Year | 1 | 2 | 3 | 4 | 5 |
Equity Returns | 37.07% | -29.42% | -1.85% | -11.98% | 86.33% |
Debt Returns | 7% | 7% | 7% | 7% | 7% |
Equity Investment | 1000 | 1000 | 1000 | 1000 | 1000 |
Debt Investment | 1000 | 1000 | 1000 | 1000 | 1000 |
Equity Value at the end of the year | 1371 | 1567 | 2916 | 3563 | 9218 |
Debt Value at the end of the year | 1070 | 2376 | 3179 | 4331 | 5293 |
Total Portfolio Value | 2441 | 3943 | 6095 | 7894 | 14511 |
Equity Allocation at year end | 56% | 40% | 48% | 45% | 64% |
Debt Allocation at year end | 44% | 60% | 52% | 55% | 36% |
Equity Value at the beginning | 1000 | 1220 | 1971 | 3048 | 3947 |
Debt Value at the beginning | 1000 | 1220 | 1971 | 3048 | 3947 |
Equity Allocation at the beginning | 50% | 50% | 50% | 50% | 50% |
Debt Allocation at the beginning | 50% | 50% | 50% | 50% | 50% |
Brief
After five years without rebalancing, the portfolio values for this specific example set are Rs. 7807 (in equity) and Rs. 6153 (in debt). This becomes Rs. 5293 (in debt) and Rs. 9218 (in equity) after the yearly rebalancing. It’s easy to see why you ended up with more money overall and in equity. Before that 86% gain in year five, we had around 24% more money in Equity.
At times, regular rebalancing will result in a higher corpus, and sometimes not. Real-time will show the exact figures. However, rebalancing will give you peace of mind. You booked some “profit” after a 37% return after year 1 from equity and you invested that money when you saw a negative 29% return in year 2.
Consider a further scenario in which we only record “profits” if equity returns are positive, very high, or the year-end equity allocation is 5% higher than desired. This will progressively increase the total value of Debt.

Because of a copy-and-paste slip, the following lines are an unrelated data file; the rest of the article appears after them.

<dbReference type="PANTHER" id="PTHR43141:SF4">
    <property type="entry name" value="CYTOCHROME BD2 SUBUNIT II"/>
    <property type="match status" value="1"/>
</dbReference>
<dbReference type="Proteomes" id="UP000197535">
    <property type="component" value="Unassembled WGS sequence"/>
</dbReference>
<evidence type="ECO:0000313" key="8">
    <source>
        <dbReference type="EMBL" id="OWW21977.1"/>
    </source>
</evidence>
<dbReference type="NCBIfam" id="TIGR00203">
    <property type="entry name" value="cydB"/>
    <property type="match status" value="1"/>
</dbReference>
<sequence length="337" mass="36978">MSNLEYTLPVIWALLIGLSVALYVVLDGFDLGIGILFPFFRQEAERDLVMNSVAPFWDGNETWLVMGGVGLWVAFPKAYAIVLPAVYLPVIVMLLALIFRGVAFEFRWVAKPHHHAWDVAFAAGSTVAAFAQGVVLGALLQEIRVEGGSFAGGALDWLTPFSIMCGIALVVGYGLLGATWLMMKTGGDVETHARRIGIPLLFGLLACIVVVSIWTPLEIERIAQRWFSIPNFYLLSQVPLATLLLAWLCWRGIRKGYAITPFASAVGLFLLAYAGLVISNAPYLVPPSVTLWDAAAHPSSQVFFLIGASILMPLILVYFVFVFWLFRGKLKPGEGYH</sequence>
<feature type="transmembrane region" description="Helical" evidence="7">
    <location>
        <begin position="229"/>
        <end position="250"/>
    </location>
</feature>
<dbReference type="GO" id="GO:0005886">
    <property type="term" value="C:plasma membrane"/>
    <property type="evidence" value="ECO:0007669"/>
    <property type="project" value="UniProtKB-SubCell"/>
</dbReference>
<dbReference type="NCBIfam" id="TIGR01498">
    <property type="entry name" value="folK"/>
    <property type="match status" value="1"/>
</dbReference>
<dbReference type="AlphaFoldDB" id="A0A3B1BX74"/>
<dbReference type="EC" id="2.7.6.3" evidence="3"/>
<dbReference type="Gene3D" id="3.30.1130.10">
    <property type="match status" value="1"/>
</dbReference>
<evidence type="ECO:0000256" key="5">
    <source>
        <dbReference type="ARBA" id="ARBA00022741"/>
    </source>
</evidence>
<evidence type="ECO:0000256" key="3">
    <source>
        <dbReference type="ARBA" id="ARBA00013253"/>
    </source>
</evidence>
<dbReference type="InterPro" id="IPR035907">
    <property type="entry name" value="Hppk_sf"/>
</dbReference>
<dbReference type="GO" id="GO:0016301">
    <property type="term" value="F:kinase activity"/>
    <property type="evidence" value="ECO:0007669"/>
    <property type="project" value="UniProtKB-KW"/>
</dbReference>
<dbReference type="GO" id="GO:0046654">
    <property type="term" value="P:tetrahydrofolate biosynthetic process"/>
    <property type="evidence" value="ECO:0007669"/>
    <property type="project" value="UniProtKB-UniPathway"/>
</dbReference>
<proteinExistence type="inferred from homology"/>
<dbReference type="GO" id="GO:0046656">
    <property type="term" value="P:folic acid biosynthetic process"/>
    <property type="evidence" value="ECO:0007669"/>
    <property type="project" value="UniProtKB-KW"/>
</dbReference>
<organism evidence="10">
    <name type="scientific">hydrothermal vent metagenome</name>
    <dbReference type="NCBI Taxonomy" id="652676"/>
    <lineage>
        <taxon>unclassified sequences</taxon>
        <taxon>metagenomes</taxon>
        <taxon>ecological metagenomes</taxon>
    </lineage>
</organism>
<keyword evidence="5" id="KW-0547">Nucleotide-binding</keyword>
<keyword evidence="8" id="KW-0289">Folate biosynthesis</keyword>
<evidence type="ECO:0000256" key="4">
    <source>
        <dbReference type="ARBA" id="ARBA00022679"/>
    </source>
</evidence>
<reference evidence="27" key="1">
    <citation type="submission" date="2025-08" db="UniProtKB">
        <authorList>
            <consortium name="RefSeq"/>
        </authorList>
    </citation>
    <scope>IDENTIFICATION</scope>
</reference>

For instance, as seen in red at the beginning of year two, we only rebalance in the illustration below if equity returns are positive. Since there is no sixth year in our scenario, we do not take into account a rebalancing after year 5.
Illustration
Year | 1 | 2 | 3 | 4 | 5 |
Equity Returns | 37.07% | -29.42% | -1.85% | -11.98% | 86.33% |
Debt Returns | 7% | 7% | 7% | 7% | 7% |
Equity Investment | 1000 | 1000 | 1000 | 1000 | 1000 |
Debt Investment | 1000 | 1000 | 1000 | 1000 | 1000 |
Equity Value at the end of the year | 1371 | 1567 | 2520 | 3098 | 7636 |
Debt Value at the end of the year | 1070 | 2375 | 3612 | 4934 | 6350 |
Equity Allocation at the end of year | 56% | 40% | 41% | 39% | 55% |
Debt Allocation at the end of year | 44% | 60% | 59% | 61% | 45% |
Equity Value at the beginning | 1000 | 1220 | 1567 | 2520 | 3098 |
Debt Value at the beginning | 1000 | 1220 | 2376 | 3612 | 4935 |
Equity Allocation at the beginning | 50% | 50% | 40% | 41% | 39% |
Debt Allocation at the beginning | 50% | 50% | 60% | 59% | 61% |
Brief
This leads to an additional 20% of corpus debt. We are unsure of “which strategy is better” in advance. We cannot find perfect solution to this. However, we may mix one-way and two-way rebalancing for a certain objective.
We first rebalance in both directions. That is, according to the year-end asset allocation, book profit from equity and transfer to debt or vice versa. After a few years, you may concentrate on using one-way rebalancing to progressively increase your debt corpus. You should avoid factoring future income flows now, but you can invest more in equities drops if you have more money from elsewhere.
Lastly, keep in mind that none of the aforementioned examples tries to decrease equity allocation to minimize risk. To guarantee that we reach our target corpus regardless of the state of the market—bull, bear, or range-bound—this is a crucial step. If this isn’t taken into account right once, the amount invested will be less.
Conclusion:
Profit booking is not bad or good. It depends on why you want to book profits. Frequent profit booking will not help you in creating a corpus as it may attract tax, exit load, etc. Further, every time it is not practically possible to catch the top or bottom of the market. Even if the markets are at the bottom, we think that it will fall further and we don’t end up investing more and miss the opportunity.
If you need the money for your goal or your asset allocation is disrupted drastically, profit booking in 3-4 years can be logical.
Remember, the famous American investor Peter Lynch in his book “One Up on Wall Street”, says… “Selling your winners and holding your losers is like cutting the flowers and watering the weeds”.